Rosa Luxemburg belongs to the proletarian revolution, not to the social democrats!

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jk1921
Rosa Luxemburg belongs to the proletarian revolution, not to the social democrats!
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The discussion that follows was prompted by the article: Rosa Luxemburg belongs to the proletarian revolution, not to the social democrats!. The discussion was initiated by jk1921.
Below is the discussion so far. Feel free to add your own comments!

jk1921
While I agree with the

While I agree with the article that Rosa was a revolutionary--in fact, in many ways she really was the first "left communist," I think that we also have to acknowledge that there was distance between her and Lenin and the Bolsheviks. We also have to be honest with ourselves that no matter how radical she was in the face of Social Democratic opportunism, she never was quite able to make a complete break with certain "democratic" and even liberal attachments herself, i.e. her defense of the Constituent Assembley, her insistence on the right to free speech, etc. None of this makes her a "pacifist," but I think her legacy is a little more complex than presented here.

Fred
What did Rosa think?

Interesting point jk  makes about Rosa that she was in many ways the first left communist. This made me start wondering what Rosa knew, and what she didn't know, that would justify her being credited with left communist insights. And how did she differ in what she grasped from Lenin and the Bolsheviks. 

I suppose one of the first indications that Rosa might be developing a new understanding of the proletariat and its associated consciousness is in The Mass Strike essay.  Here she describes the way consciousness is engendered en masse among workers struggling together in a common cause and spreading among them all in "fructifying  ripples" of eureka insights. Workers previously locked in bourgeois ideology, underpinned by non-thought, are suddenly able to break out into some new clarity of thinking through the solidarity of comradeship generated in the mass action itself,  and the consequent freeing up of open communication at a higher level of awareness than that emanating from the bourgeoisie.   This "higher level of awareness" allows the class and the individual worker to see themselves in a new light, with a new understanding of who we the workers really are and what our true place is in this capitalist society.  (Pannekoek  went even further and saw in the working class new ways of thinking that were an advance on  bourgeois patterns of thought, where everything was either "this or that," in a perpetual dualism, whereas the working class in a  communality of thought preferred to consider "this, that and something in addition.")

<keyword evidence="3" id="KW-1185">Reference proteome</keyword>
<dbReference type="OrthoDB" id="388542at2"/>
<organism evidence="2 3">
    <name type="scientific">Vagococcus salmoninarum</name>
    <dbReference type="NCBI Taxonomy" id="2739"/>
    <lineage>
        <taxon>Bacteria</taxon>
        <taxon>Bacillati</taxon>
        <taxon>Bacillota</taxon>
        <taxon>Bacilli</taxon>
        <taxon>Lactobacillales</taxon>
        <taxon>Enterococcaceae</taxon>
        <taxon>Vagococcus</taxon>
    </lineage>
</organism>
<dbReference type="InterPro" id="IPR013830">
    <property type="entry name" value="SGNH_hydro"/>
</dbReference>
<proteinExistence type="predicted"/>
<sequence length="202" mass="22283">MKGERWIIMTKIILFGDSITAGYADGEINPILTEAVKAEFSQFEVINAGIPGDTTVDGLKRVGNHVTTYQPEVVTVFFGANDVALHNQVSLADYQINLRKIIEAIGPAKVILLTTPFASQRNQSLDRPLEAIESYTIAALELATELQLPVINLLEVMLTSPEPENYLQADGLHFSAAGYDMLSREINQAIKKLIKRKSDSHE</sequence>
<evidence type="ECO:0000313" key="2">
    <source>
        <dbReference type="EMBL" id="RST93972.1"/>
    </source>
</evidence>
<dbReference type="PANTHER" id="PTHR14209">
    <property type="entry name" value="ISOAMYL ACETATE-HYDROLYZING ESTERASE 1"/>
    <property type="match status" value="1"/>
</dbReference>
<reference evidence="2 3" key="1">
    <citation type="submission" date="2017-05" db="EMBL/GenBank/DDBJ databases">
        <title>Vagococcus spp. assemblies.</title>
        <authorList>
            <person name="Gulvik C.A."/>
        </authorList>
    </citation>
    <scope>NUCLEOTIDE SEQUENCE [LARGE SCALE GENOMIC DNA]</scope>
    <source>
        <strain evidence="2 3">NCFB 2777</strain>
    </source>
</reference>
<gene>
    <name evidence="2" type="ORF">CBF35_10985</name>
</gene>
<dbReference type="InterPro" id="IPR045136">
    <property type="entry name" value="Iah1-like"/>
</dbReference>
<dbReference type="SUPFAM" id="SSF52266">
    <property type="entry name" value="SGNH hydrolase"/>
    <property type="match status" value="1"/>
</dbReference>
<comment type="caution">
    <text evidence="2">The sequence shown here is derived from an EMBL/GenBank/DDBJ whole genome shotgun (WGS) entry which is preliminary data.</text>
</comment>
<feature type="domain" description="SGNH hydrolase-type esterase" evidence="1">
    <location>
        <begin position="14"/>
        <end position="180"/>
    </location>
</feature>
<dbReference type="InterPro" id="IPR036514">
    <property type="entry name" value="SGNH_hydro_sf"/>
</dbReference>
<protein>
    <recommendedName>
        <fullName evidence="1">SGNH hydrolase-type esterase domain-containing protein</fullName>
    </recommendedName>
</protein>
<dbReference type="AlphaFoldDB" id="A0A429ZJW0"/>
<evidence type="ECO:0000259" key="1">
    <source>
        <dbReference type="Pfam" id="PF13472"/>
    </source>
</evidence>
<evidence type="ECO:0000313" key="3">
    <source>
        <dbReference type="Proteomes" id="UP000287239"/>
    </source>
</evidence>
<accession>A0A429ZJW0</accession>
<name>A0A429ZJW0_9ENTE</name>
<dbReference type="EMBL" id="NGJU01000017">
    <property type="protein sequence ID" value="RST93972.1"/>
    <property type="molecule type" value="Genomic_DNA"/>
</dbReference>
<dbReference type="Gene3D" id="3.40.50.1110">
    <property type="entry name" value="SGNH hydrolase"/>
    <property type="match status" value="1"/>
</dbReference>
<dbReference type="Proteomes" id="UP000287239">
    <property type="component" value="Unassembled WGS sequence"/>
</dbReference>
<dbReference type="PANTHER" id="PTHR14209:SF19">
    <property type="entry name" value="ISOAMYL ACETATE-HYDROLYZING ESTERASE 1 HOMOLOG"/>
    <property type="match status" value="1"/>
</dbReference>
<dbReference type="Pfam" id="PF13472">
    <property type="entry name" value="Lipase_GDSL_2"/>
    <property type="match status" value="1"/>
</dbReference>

This became a problem for Rosa as she struggled against the formalities and restrictions of Social Democracy, and in particular against the tradition soaked  ideas of Kautsky, though she was reluctant  to break her ties to this way of thinking completely. Yet she realised that the working class had, or was developing, new and quite different ways of class organization and decision making procedures in which the Second  International showed little curiosity at all. What could she do at that historic time and in the midst of war? Were her emerging ideas right or wrong?  And, if they were right, what did it mean for the Social Democracy which happily and without question continued to portray  itself as the workers's party.  But was it really? What about the Workers' Councils which had appeared again in Russia in 1917. How did they relate to the fixed ideas of the Second International about Party and State?  

Lenin had ideas about Party and State too, had declared "All power to the Soviets" and taken political power in Russia in the name of the class. What did Rosa feel about this?  Did she wonder about the wisdom of a proletarian political party putting itself in charge of the bourgeois state? Wasn't  this exactly how the Social Democrats  assumed proletarian political power should be wielded? But how could a proletarian Party rule over a bourgeois state - even if it did lop off some of its bourgeois  excrescences as advised by both Engels and Lenin - and where would that leave the Workers's Councils which were surely the discovered form of proletarian rule? How did the Councils  relate to the Party?